In this Fusion Investigates series, “The Drug Warriors,” we travel to Rutland, Vermont, to meet warriors on different front lines: law enforcement battling drugs on the ground and a family fighting drug addiction in their home.
America is losing the war on drugs.
Over the past four decades, the U.S. has spent an estimated $1 trillion on the drug war, putting billions of dollars into law enforcement and interdiction efforts that have had little or no effect on reducing the number of drug users or abusers in this country. All while addicts seeking treatment wait weeks or months to get help.
Vermont has garnered national attention since Gov. Peter Shumlin declared a “full-blown heroin crisis” earlier this year. It’s a familiar claim, one that has been echoed by politicians since President Nixon launched the war on drugs four decades ago. But Vermont’s governor says he has a new approach: focus more on treatment rather than law enforcement.
The recent spike in heroin use in Vermont and nationwide lends new urgency to the effort. Fatal heroin overdoses are up nearly 50% since 2006. Demand for opiate treatment in the Green Mountain state alone has spiked nearly 800 percent since 2000.
In this 5-part series, we travel to Rutland, Vermont, to see warriors on different front lines: law enforcement battling drugs on the ground and a family fighting drug addiction in their home.
The Vermont Department of Health says there are 503 people on the waiting list for heroin treatment as of September 16, 2014. But health providers say the number of people who need help is much higher.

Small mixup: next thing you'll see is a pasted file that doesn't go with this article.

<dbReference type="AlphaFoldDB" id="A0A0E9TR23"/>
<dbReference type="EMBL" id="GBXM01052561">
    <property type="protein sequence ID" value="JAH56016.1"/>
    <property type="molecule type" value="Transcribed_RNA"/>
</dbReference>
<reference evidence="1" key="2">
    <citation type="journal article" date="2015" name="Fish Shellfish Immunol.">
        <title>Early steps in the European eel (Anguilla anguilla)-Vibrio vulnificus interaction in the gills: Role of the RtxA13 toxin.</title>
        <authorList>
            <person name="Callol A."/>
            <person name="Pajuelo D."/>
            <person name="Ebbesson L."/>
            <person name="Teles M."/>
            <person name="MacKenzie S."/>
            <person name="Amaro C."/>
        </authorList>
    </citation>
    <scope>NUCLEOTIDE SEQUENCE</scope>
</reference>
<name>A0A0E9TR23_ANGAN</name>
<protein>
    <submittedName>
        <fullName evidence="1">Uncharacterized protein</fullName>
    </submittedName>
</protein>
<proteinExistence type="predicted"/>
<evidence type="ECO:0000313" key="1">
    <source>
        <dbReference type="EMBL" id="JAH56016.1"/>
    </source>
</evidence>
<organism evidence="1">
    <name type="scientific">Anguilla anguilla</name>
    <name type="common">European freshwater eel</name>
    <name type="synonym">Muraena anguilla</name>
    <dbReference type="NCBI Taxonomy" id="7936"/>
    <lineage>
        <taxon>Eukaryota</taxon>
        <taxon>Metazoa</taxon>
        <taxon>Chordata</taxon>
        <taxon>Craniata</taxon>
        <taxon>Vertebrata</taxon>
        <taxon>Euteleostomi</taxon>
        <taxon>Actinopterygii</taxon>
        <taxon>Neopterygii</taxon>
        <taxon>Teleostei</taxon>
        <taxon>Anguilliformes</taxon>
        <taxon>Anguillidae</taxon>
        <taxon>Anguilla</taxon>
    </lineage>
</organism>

Justin Bemis and his family deal with the effects of his heroin withdrawal while he is stuck on a waiting list for treatment. As Justin listens to disturbing voicemails he left for his parents asking for money – which they feared he would use to buy drugs — Justin is forced to confront the toll his addiction has taken on him and his family. He shows signs of improvement, but is struggling to get the medication he needs to help him cope with his symptoms.
Police in Rutland are fighting a battle with drugs on the streets while Justin and his parents struggle with his heroin addiction at home.
Police say they are taking a new approach to deal with the drug problem. They now see addiction as a disease – not just a law enforcement issue. Police say they are working with social service agencies and sending some drug users to treatment centers instead of jail. But drug-related arrests in Rutland are still the highest they’ve been in four years.
Source: Office of National Drug Control Policy, 2012
In the last of five episodes, Fusion cameras are rolling as state police arrest nearly a dozen people for trafficking in a city-wide heroin sweep. Police suspect a bad batch of heroin has arrived to town, leading to six heroin overdoses in October. For the lucky ones, treatment has provided them with a new lease on life.
Source: CDC "Increases in Heroin Overdose Deaths-28 States, 2010-2012"
Photos: Drug Enforcement Agency
Special Thanks to the Bemis Family for sharing their story.